Thursday, January 2, 2014

Water, water, everywhere

Xmas tree seen on the Winter Park Scenic Boat tour.

Here’s how it works: I think up a subject, gather the pictures then write words to go with it.  I had one subject in mind, a recent painting project but when I viewed my images for this post I realized the real subject is water. It should have been obvious to me since I just got back from Florida, a peninsula surrounded by water, and as it happens I spent every day looking  at water (in a lap pool), crossing over water by car, paddling on water in a canoe, standing on water in a yacht, and oh yes, I painted water. The painting is the main reason I brought you here yet the water depicted in it is hardly noticeable -but you can decide that for yourself.

The Winter Park home of Mr. Rogers of Mr. Roger's Neighborhood fame.

So,  picking up where I left off last blog post, yes, I spent the final days of 2013 in Orlando with side trips to Palm Beach and Wekiva, (from the Creek Indian word for "flowing water”).  All of Florida sits on top of water that is often just barely underground and in many cases is at the surface in the form of ponds, lakes, and rivers which are often connected, chained they call it. Getting in and on that water means you’re visiting the real Florida as far as I’m concerned.  On my last full day in Florida I took the Scenic Boat Tour of the Winter Park chain of Lakes, established in 1938.  The boat drivers give a kind of schmaltzy description and there are moments that feel like a Hollywood tour of stars homes, “straight ahead the twenty-two thousand square foot lakefront home of…” but the scenery was so lovely and the weather so beautiful that a little drippy chatter hardly mattered.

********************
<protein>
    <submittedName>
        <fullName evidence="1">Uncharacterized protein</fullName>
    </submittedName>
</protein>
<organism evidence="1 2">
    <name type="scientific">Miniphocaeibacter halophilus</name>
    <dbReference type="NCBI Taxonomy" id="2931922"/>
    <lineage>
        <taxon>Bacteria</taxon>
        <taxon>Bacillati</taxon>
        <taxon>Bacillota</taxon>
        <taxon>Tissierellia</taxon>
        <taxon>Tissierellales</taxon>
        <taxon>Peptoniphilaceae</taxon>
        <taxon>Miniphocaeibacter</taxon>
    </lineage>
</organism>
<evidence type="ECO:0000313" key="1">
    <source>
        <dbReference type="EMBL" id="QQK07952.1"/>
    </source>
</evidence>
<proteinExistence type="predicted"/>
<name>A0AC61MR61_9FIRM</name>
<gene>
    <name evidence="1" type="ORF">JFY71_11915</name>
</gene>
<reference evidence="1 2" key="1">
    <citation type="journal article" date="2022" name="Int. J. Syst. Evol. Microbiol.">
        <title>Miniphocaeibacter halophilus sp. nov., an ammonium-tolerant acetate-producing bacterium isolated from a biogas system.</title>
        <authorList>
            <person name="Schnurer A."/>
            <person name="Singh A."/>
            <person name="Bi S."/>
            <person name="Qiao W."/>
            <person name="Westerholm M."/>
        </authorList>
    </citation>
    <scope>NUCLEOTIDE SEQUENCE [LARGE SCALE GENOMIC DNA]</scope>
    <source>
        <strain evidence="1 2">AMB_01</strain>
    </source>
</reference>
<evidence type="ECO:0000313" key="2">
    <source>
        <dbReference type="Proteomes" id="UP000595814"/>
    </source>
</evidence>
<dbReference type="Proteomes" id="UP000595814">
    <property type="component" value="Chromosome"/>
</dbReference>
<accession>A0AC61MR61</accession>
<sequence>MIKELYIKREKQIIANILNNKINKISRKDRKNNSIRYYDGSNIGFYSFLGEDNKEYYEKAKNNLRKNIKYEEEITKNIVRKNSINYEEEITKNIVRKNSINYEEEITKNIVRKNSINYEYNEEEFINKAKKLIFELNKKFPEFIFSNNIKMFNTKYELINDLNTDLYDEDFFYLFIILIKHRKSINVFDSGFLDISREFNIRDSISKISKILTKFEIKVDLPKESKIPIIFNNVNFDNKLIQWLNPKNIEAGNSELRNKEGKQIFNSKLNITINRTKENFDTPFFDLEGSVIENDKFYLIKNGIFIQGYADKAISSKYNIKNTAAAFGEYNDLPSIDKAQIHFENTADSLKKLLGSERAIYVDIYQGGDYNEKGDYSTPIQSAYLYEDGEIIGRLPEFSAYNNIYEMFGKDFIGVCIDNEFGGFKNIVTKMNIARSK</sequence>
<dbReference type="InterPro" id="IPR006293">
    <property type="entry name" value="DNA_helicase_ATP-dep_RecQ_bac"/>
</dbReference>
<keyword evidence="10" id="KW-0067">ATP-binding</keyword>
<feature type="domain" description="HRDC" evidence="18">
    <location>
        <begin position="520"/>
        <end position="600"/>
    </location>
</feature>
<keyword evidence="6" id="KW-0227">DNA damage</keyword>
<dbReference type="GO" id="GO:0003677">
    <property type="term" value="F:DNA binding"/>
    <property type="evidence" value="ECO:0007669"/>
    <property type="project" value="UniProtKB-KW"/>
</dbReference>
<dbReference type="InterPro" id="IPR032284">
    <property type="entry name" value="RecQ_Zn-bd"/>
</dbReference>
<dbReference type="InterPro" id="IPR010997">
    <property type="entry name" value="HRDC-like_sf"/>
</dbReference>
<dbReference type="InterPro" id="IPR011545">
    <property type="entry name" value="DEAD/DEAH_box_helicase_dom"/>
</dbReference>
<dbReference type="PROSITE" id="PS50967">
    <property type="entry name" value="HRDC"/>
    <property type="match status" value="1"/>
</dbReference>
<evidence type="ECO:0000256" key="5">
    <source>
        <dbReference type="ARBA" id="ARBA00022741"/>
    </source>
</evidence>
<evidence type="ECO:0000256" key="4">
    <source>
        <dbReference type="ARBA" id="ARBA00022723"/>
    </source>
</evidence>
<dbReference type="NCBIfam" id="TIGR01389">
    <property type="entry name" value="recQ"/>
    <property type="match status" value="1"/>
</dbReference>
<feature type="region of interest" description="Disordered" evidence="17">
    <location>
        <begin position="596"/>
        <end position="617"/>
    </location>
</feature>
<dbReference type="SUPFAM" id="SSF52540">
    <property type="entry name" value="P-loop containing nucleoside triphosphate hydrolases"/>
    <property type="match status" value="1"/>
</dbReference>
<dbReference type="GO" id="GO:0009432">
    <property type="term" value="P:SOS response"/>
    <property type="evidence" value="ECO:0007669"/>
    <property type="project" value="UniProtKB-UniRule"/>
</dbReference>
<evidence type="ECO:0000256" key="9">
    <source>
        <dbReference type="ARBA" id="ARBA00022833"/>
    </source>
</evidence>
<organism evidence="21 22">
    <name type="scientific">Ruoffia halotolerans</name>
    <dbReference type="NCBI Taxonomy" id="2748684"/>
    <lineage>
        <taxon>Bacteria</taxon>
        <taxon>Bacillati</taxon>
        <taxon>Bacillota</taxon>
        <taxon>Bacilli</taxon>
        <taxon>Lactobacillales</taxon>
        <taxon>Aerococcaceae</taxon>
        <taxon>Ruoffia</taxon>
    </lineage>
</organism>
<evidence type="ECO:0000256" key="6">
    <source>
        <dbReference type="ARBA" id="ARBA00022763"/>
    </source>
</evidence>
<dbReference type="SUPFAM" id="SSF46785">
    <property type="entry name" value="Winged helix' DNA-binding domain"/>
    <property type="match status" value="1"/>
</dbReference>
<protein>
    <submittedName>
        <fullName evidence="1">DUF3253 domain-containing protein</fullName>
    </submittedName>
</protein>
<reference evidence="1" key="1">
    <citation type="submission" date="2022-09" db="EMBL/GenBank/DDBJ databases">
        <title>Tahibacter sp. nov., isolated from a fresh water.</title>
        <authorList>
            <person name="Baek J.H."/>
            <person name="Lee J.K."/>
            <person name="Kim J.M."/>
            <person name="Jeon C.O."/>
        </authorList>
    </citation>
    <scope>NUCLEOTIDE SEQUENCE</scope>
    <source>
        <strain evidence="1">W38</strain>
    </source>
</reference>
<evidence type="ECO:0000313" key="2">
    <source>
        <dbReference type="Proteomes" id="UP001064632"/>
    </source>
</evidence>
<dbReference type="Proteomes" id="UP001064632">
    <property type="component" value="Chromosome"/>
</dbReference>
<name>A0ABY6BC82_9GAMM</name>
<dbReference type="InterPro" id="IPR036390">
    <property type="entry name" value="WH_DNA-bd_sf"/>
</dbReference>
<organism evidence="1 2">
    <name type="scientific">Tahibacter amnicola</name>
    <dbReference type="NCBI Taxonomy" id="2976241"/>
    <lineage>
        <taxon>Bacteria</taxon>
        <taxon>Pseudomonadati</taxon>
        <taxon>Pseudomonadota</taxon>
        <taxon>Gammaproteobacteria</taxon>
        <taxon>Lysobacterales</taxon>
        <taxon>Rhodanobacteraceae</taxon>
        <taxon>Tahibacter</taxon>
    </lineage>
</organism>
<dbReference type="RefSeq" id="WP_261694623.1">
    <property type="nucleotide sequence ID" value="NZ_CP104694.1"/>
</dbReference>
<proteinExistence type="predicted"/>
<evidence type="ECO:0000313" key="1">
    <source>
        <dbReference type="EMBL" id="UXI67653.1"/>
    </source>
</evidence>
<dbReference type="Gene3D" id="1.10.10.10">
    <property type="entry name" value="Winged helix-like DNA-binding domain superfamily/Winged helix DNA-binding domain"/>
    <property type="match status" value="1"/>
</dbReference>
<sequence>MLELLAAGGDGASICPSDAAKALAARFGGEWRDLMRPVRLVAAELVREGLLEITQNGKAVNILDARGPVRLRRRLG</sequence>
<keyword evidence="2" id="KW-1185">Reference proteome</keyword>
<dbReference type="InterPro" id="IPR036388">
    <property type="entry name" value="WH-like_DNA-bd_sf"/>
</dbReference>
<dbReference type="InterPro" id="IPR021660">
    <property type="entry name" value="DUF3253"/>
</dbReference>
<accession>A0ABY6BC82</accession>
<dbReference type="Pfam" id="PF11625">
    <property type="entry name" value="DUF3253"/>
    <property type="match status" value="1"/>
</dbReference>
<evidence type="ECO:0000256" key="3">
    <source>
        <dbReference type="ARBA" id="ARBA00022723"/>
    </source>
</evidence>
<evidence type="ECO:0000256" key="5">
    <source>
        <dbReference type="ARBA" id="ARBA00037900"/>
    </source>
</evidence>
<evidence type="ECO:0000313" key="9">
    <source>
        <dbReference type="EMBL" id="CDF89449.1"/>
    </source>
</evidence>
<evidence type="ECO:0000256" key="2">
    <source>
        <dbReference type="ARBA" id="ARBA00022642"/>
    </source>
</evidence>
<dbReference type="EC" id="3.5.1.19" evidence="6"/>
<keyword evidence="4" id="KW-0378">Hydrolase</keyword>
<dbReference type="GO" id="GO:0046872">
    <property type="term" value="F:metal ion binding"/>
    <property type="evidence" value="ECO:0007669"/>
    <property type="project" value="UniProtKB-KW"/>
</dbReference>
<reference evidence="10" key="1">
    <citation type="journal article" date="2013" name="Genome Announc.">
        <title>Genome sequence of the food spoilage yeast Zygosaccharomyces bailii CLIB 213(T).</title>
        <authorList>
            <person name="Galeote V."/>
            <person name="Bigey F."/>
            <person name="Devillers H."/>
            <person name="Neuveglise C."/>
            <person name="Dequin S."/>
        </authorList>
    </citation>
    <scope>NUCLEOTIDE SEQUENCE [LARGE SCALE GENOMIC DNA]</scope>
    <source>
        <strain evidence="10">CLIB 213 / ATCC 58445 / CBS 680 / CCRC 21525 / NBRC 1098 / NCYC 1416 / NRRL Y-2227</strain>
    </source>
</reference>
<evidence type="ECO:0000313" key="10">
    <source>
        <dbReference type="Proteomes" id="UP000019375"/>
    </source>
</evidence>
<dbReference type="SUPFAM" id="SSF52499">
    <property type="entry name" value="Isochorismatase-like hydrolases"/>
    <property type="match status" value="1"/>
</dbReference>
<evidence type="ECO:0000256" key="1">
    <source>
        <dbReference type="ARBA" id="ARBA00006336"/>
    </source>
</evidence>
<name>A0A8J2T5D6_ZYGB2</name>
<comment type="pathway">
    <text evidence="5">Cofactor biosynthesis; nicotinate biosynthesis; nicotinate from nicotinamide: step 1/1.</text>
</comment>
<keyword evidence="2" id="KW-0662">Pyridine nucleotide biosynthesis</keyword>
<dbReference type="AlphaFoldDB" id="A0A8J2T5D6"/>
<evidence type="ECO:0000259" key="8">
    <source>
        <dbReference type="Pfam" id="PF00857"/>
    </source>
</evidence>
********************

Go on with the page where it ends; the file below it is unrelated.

Google map view showing the start/end point of our canoe trip (race).
My canoe mate.

Great blue heron as seen from my canoe. Can you find it?

Let’s Active! Even better to be active on the water, we chose canoeing. And with two pairs in two boats it became an impromptu race: out to our furthest point and back to the start. My boat won, btw. Along the way I saw some would be subjects for my painting, water fowl:  the Florida ibis, a great blue heron, a number of vulture, alas no roseate spoonbill which is what I painted. Conveniently I relied on Audubon rather than direct observation for my work.

These are the elements that made up my painting.

“Paint the Roseate Spoonbill but with a twist” –that was my directive for the commission; a painting for Bricktop’s a restaurant in Palm Beach. Optimistically they initially scheduled an opening for Thanksgiving. I easily made that deadline and actually another deadline, a seemingly impossible deadline, to create four more paintings, more about those later.

Here is my (almost) final collage before I started painting.

I added these words which makes almost as much sense as "Let's Active".

The completed painting in my studio.

 Here I thought you might be interested in some behind the scenes of how I often put my projects together so I included the separate disparate elements I collaged to create my final composition. I think this is one of my strangest commissions to date but let’s hope it will keep diners and imbibers entertained and returning to solve the riddle wrapped in an enigma surrounded by a mystery.

My work is hung on the open air porch and this shot is so new the dining tables haven't even arrived.

My little side trip to Palm Beach was partly to view and photograph my work installed at the restaurant which unfortunately was a little behind schedule so my work was not yet up. However, the manager, John Becker, very kindly emailed me a couple of photos today that show my big painting hung. Later I’ll show you the rest of my work there when the restaurant is in full swing. It’s the perfect time open a new bistro and catch the wintering crowd. Balmy South Florida is the place you want to be in the U.S. when it’s winter. Current forecast predict 36 hours of frozen fury for about 100 million Americans.


  1. Hi, Scott — By coincidence, I did a collage based on Audubon’s Roseate Spoonbill this past year, too.

    I like your solution, and it looks as though you had a lot of fun. You were in Florida at a good time. It’s down in the 40-degree range as I write this . . .

  2. Hi Mark!

    Thanks for the link. Had I known about it I would have used it as a reference. The one I used is here:

    Yes, I thought the weather was great though my mother was practically apologizing for it.


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